What is Dysphoria?
Dysphoria is a word that turns up often in the literature and in dicussions relating to bipolar disorder. However, the exact meaning of the word seems to be rather vague, and its use is often confusing. Lucie shared, "I went with my daughter to her pdoc [psychiatrist] on Tuesday and started talking about her dysphoria. The pdoc stopped me and asked me what I meant by dysphoria. I said that I understood dysphoria to be mania in the form of agitation, anger, etc. She said no, that is just mania. But I thought that mania came in a couple of forms - euphoric where you feel 'on top of the world' in one form or another and dysphoric where you are filled with rage, energy, agitation, rapid speech, etc. What's going on?" Poetprose responded, "Yeah, I get confused about dysphoria too. I thought it meant a crashing low depression" (from our forums).
The dictionary definition of dysphoria is actually very straightforward - a state of feeling unwell or unhappy. However, that could describe anything from PMS to raging flu to crying because your goldfish died! Many medical dictionaries define dysphoria simply as anxiety. But these definitions just do not describe properly the way dysphoria applies to the moods associated with bipolar disorder cycles. As shown by the dicussion above, many use dysphoria to define manic episodes while others associate it with depressive episodes. The truth is, it is actually quite valid as a description for either mania OR depression.
Dysphoric mania, as presented in the Merck Manual, is "prominent depressive symptoms superimposed on manic psychosis." Symptoms include:
* curtailed sleep
* racing thoughts
* psychomotor restlessness
* suicidal ideation
* persecutory delusions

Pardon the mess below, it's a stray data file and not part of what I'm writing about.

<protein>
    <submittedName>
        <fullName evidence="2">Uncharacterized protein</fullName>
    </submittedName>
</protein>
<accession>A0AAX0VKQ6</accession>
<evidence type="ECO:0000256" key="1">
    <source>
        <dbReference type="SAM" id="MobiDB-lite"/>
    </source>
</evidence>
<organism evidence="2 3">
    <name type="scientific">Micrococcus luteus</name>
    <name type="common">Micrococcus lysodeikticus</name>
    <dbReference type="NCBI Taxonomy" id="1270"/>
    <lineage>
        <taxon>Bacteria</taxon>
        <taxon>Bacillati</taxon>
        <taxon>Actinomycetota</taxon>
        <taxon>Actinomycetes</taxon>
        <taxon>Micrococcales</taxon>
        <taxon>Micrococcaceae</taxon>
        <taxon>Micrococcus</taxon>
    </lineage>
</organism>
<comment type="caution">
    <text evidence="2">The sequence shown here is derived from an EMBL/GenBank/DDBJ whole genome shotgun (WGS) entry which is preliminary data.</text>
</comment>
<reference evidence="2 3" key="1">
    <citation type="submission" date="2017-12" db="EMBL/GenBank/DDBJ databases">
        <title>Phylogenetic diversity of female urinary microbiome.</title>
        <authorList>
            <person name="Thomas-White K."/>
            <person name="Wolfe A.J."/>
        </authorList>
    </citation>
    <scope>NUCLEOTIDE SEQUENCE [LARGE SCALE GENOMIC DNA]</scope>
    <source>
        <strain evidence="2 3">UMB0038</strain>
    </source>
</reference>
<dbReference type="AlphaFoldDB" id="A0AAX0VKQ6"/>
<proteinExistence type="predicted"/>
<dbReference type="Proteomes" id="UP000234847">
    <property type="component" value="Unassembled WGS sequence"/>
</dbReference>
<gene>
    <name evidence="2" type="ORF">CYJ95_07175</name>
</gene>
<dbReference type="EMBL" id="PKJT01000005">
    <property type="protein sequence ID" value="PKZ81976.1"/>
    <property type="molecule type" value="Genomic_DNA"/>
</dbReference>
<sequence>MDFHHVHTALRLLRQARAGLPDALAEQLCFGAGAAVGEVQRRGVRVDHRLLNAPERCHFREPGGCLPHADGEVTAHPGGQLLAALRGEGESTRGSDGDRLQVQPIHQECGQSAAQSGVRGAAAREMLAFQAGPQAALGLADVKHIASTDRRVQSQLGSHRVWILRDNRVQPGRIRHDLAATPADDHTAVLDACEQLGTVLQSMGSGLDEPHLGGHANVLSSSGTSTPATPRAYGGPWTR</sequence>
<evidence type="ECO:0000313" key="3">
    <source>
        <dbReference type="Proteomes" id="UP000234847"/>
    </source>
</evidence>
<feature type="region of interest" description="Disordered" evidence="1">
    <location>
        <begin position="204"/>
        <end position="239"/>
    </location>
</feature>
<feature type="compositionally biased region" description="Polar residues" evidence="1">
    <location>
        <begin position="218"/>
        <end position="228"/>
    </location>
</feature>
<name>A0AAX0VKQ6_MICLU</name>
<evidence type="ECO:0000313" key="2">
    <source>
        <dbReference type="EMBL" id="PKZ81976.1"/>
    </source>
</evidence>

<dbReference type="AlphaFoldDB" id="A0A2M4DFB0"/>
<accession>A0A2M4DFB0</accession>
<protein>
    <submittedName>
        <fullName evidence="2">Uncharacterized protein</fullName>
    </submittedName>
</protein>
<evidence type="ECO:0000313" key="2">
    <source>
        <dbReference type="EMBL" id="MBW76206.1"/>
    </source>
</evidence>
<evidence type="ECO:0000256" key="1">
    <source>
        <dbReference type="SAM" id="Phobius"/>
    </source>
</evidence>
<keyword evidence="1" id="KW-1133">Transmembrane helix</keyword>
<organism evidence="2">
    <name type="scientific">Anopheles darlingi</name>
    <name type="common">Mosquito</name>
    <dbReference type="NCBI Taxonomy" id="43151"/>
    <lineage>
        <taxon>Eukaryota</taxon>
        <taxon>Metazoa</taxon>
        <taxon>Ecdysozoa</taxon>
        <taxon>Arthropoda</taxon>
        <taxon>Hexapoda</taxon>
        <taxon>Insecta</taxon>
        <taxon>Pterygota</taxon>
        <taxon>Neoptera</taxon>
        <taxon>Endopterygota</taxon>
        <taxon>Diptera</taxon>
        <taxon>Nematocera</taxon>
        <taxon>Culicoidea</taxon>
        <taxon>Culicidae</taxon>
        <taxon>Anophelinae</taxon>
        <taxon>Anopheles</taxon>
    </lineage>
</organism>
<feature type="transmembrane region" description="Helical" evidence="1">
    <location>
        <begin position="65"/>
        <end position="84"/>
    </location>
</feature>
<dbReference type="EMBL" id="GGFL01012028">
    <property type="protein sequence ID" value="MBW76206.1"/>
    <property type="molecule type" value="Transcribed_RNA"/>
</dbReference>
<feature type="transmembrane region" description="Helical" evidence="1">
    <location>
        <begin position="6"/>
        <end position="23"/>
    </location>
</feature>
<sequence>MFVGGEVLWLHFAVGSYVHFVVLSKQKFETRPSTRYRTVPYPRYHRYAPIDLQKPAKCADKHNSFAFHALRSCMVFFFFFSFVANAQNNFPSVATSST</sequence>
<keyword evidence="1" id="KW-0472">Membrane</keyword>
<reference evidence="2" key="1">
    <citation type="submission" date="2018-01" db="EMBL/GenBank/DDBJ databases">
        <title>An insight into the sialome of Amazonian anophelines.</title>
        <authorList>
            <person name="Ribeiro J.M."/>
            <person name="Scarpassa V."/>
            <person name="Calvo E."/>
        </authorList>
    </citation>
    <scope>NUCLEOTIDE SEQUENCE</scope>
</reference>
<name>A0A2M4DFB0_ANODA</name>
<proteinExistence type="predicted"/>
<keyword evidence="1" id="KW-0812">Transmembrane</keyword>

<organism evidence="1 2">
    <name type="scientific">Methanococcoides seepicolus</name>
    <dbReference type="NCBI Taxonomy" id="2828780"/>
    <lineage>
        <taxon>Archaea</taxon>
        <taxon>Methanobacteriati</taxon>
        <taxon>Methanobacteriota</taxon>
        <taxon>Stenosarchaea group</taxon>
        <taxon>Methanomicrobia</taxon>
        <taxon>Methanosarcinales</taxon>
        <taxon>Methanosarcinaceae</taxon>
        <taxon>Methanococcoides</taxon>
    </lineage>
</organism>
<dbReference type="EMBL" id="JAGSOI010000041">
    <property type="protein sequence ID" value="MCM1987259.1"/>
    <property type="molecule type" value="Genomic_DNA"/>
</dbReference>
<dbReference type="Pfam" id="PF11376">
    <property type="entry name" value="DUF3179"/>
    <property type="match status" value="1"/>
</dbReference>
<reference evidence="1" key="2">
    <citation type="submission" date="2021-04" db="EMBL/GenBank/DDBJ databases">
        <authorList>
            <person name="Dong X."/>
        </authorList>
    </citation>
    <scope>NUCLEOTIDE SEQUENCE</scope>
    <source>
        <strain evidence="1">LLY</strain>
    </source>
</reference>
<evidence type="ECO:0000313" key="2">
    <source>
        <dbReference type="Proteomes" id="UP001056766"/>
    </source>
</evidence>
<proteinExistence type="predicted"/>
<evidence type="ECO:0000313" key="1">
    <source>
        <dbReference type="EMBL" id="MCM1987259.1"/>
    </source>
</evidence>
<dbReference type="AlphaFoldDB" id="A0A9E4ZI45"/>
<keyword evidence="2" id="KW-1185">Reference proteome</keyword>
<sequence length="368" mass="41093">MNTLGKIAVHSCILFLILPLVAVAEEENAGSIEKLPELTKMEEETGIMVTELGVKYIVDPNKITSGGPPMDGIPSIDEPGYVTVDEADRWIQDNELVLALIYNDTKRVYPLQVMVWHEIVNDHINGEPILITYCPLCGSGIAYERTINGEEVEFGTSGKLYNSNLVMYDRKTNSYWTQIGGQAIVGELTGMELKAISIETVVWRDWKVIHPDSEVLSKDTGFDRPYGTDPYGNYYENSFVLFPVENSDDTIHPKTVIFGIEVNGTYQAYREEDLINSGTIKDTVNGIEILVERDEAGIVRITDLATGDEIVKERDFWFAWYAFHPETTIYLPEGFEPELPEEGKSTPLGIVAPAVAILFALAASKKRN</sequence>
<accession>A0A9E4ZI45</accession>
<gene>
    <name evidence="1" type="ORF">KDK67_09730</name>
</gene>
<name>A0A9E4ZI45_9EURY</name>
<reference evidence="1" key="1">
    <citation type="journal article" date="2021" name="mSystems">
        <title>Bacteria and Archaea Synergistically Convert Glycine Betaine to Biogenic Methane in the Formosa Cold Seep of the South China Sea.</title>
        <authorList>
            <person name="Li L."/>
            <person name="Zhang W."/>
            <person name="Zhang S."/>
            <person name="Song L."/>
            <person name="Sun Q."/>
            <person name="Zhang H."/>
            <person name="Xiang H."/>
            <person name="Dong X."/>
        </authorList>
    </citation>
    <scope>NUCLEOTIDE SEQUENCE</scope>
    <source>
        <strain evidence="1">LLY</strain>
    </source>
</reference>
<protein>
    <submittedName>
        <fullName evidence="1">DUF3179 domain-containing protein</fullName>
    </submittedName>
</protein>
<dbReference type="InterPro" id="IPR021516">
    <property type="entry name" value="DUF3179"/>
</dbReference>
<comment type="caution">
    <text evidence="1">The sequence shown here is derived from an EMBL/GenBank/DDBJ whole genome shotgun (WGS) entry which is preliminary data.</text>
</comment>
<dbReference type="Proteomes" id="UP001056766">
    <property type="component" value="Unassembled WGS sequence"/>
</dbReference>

* auditory hallucinations
In everyday English, the complex terms above include - trouble sleeping, racing thoughts, grandiosity, mental and/or physical agitation, thoughts of suicide, feeling persecuted for no reason, hearing things, and having trouble making decisions (along with others).
Dysphoric depression, more commonly referred to as a mixed episode, consists of "intrusions of hypomanic symptoms or hyperthymic traits into a retarded major depressive episode" (Merck). Basically, this means that characteristics of hypomania or overactivity occur during a depression that in general has the patient sluggish or listless. Symptoms include:
* pressured speech against a background of retardation
* extreme fatigue
* guilty ruminations
* free-floating anxiety
* panic attacks
* intractable insomnia
* increased libido
* histrionic appearance with expressions of depressive suffering
Once again putting this into more common terms, these symptoms include: being easily angered, pressured speech in spite of slowed thinking, being overtired, dwelling on guilt feelings, being anxious in general (for no specific reason), serious difficulty in sleeping, extra sex drive, and being melodramatic about feeling depressed.
Important Note: When associated with either mania or depression, dysphoria is linked with a greatly increased risk for suicide and should always be brought to the attention of a medical professional.
Another condition recently included in the dysphoria spectrum is PMDD - Premenstrual Dysphoric Disorder. It is characterized by severe monthly mood swings along with other common symptoms of PMS. The mood swings can include irritability to rage to homicidal feelings, and severe depression to hopelessness to suicidal thoughts and urges. PMDD is a very serious condition and should be treated by a doctor.
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Everything I write is fully substantiated by my personal opinion.
I have always typically associated dysphoria with my mania. Like when I go into rages , irritability, and paranoia.
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